New, local owners in downtown Tomales

David Briggs
The downtown bakery in Tomales opened its doors last weekend as Route One Bakery and Kitchen, under the new ownership of Shannon Gregory. Mr. Gregory, who owns the Marshall Store, moved to Tomales three years ago and hopes to breathe new life into the bakery—and the town. The business will be open 7 a.m. to 1 p.m. Thursdays through Sundays, and will newly offer pizza and bread.  

The 101-year-old Piezzi Building, which houses Tomales’s deli and bakery and was once the site of an automobile shop, has sold to the owners of Toluma Farms. 

Shannon Gregory, the owner of the Marshall Store, took over the lease from Tomales Bakery, where he reopened with coffee last week as Route One Bakery and Kitchen; the deli remains under the same ownership. 

Tamara Hicks and her husband, David Jablons, of Toluma Farms became interested in the building because the property includes a house where their head cheesemaker lived. The 160-acre ranch employs about 10 people in Tomales, where they make sheep and goat cheese and offer educational tours; the cheese is sold at dozens of restaurants and markets, including at their joint venture creamery and bagel shop in San Francisco. 

Ms. Hicks said, “I think all of us out here that are employing people know we can get amazing people, but we can’t always get the amazing people places to live that are affordable.” 

Their $1.7 million purchase from Tal Roseberry, a local contractor who owned the building for 16 years, includes a two-bedroom house and the 5,800-square-foot building. 

Beyond the deli and the bakery, the building—which celebrated its centennial last year—includes an upstairs apartment, a vacant retail space and a garage.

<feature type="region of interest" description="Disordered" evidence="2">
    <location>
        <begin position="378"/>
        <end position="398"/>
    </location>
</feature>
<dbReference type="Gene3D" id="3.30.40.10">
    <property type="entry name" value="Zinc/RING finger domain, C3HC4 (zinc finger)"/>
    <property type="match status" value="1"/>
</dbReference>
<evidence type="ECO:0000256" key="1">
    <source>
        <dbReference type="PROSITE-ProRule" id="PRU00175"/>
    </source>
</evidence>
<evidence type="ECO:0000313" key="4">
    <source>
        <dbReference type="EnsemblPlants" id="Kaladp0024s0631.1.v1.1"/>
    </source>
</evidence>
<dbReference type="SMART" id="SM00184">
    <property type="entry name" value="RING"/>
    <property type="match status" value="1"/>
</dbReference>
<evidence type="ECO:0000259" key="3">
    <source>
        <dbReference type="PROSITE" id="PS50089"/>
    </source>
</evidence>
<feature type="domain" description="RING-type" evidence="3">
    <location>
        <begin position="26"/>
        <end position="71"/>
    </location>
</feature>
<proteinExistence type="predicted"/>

Built in 1919 by Swiss businessman Silvio Piezzi, it served as the town’s second auto repair shop and displayed new cars. According to the Tomales Regional History Center, it housed a generator that powered the town from 1921 until Pacific Gas & Electric strung power lines in 1927. Its pressed metal siding was originally used for a temporary post-earthquake cottage in San Francisco. 

After Mr. Piezzi died, the next owner moved the walls to create an open corner, where he installed two gas pumps. 

For a time in the 1950s, the Tomales fire truck was regularly housed inside the shop. By the 1980s, the building no longer served automobiles, and interior walls were added to accommodate the businesses. 

“It’s just an amazing building that’s been such an integral part of the town for so long,” Ms. Hicks said. “So like the farm, yes, we’re paying the mortgage, and yes, we put money down, but we feel like we are stewarding and that it is the town’s building.” 

Ms. Hicks and Mr. Jablons, self-described gearheads, will work on their vintage cars, mostly old Fords, in the garage. 

The second room of the deli, which has extra seating, could eventually be used to display Toluma Farms cheese as it ages or for cheese tastings, Ms. Hicks said. And once the upstairs apartment is renovated, it will house another employee. Already, the farm manager moved into the house with her two sons. 

In the bakery, Mr. Gregory kept the same staff and plans to add pizza to the menu after upgrading equipment. The Marshall Store spends about $65,000 to purchase bread from Penngrove each year; now he plans to supply himself. 

“If we can centralize our energy in one area, it might free us up to do other things,” he said.